No-till cannabis growing will create a sustainable cycle of healthy, nutrient dense soil.
Our modern culture is all about bigger, better, and faster. As a result, our efforts to increase yields and reduce costs often come with unintended side effects. Soil erosion, a reliance on chemical fertilizers, and decreased water retention are all consequences of modern farming practices. But sometimes, less is more. Sometimes we fail to realize that nature has evolved a system much more intelligent than our “man-made” solutions. Nature plays the long game, while we focus on short-term returns with little regard for future consequences. No-till cannabis is one way in which we can return to producing quality cannabis just as nature intended.
What is No-Till Farming?
The practice began gaining traction in the late seventies. Since then it has become a steadily growing movement that has spread far and wide, even into cannabis cultivation. No-till doesn’t disturb the soil via tillage — a mechanical method of disturbing soil that’s purpose is to break it up in preparation for seeding. Safe in the knowledge that nature already has a solution, no-till works its magic with the rationale of minimal interference.
No-till practices are possible indoors or out, and help protect and enhance the soil in various ways. By not disturbing the microorganisms that inhabit the soil, they thus help maintain its aliveness. Water retention also rises while a reduction in any subsequent erosion from wind or rain also occurs. As a result, nutrients are constantly recycled through the soil just as nature intended.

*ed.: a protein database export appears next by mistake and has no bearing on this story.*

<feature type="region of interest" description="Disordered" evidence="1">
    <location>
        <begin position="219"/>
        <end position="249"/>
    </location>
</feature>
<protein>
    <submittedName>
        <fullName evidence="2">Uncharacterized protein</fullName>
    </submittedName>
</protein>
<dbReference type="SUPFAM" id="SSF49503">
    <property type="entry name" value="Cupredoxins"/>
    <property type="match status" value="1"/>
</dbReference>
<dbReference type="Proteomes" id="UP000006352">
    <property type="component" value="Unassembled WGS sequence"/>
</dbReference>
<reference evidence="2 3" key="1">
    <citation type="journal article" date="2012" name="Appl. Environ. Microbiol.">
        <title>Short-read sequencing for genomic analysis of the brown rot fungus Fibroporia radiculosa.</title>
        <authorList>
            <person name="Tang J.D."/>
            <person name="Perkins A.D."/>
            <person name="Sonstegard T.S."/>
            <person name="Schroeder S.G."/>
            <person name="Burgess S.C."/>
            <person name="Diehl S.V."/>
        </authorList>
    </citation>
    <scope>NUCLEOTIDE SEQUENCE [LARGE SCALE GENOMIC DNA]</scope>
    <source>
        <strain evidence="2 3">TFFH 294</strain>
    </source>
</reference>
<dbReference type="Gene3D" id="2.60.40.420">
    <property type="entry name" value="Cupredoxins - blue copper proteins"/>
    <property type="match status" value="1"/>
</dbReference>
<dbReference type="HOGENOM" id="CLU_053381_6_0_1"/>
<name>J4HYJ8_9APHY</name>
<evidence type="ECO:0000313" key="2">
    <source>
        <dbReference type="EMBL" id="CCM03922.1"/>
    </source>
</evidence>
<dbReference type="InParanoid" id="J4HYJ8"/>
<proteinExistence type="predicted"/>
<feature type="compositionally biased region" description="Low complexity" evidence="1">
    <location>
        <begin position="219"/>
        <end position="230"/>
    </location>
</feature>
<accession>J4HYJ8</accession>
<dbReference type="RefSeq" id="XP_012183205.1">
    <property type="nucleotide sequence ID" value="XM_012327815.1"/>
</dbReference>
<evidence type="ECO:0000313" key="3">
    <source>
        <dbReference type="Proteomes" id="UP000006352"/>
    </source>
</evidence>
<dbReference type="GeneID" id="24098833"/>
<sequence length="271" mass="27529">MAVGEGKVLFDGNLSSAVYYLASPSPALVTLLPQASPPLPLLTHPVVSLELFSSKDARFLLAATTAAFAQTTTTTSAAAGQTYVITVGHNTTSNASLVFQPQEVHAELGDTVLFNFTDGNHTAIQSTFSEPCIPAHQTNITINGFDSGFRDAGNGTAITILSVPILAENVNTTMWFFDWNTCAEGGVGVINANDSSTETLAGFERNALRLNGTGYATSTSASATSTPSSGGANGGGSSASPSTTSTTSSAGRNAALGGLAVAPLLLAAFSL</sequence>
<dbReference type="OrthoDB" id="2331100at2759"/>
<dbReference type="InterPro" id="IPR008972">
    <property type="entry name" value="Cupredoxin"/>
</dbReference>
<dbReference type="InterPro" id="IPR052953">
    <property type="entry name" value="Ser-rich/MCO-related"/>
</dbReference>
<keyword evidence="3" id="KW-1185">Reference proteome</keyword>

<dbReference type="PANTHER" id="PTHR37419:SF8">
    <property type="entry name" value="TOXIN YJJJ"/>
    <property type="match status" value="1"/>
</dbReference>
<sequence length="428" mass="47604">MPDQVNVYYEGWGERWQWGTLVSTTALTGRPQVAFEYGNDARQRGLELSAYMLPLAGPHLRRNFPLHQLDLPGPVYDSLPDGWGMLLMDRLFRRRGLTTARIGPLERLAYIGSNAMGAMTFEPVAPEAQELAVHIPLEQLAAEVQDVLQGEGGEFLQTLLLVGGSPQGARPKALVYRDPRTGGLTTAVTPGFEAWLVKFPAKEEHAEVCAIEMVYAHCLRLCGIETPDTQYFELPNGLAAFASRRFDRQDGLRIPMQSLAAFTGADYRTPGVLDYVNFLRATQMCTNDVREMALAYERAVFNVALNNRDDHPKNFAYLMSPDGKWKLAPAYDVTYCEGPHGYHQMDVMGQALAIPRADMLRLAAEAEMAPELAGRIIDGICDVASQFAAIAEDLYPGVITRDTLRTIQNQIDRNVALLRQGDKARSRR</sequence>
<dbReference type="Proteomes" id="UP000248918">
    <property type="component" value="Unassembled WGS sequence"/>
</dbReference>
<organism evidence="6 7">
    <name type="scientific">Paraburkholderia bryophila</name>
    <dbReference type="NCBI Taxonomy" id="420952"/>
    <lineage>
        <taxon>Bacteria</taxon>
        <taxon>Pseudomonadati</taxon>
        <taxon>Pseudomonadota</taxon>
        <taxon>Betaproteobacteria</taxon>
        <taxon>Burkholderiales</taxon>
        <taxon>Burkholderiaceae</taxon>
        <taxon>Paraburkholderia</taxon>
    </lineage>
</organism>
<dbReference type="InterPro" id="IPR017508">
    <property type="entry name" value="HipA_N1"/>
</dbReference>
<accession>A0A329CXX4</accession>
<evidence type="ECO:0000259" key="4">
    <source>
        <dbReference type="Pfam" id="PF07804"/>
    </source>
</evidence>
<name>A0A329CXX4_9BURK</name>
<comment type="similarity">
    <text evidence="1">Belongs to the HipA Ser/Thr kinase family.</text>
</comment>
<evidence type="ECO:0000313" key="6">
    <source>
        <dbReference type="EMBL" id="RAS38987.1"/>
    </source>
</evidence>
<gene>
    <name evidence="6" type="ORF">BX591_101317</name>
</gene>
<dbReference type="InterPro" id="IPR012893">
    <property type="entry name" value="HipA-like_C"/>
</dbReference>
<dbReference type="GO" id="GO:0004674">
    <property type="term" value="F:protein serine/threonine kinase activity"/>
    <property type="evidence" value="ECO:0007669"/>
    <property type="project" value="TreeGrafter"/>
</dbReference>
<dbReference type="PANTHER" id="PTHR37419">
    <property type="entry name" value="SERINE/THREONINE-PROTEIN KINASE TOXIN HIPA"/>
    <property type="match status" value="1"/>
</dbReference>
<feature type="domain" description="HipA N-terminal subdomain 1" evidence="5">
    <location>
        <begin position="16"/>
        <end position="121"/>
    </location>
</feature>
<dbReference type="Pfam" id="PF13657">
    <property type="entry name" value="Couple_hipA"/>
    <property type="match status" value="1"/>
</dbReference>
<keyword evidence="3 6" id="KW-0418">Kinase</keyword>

What is the Problem with Tilling?
According to geologist David Montgomery, we lose roughly 23 billion tons of soil every year. If things continue in that vain, then we will one day deplete our access to quality soil. The main contributor to this alarming statistic is the process of tilling fields.
The intention behind tilling is to bury crop residue, manure, and weeds while also warming and aerating the newly-exposed soil. It sounds good in practice, but tilled soil is much more susceptible to wind and water erosion. Over time, the soil becomes infertile as it’s lost to the elements and slowly contributes to a problem with growing.
The Benefits of No-till Cannabis
When growing cannabis via modern practices, there’s the tilling of soil and nutrients are artificially added. While growing cannabis without tilling soil is easily achievable, it does have some associated downsides.
Physical labor aside, the constant tilling requires resources and thus money. While the constant need for chemicals to achieve balance in the soil is anything but holistic.
With no-till farming, cannabis producers can let nature do the work, but it does take time. There’s no fast track to bounty yields using no-till procedures, although it will provide major time and money savings over time.
In addition, with the increased soil fertility and “aliveness,” the constant addition of harmful chemicals and pesticides becomes redundant. In the age of legalized cannabis and the strict regulatory demands on pesticide residues, this can only be a positive thing.
Once you’re up and running with a no-till regime, the reuse of soil is possible in the long term with few requirements for additional compounds to maintain balance. This makes it one of the most sustainable ways to grow cannabis.
No-Till Cannabis Results in Low Yield. Not True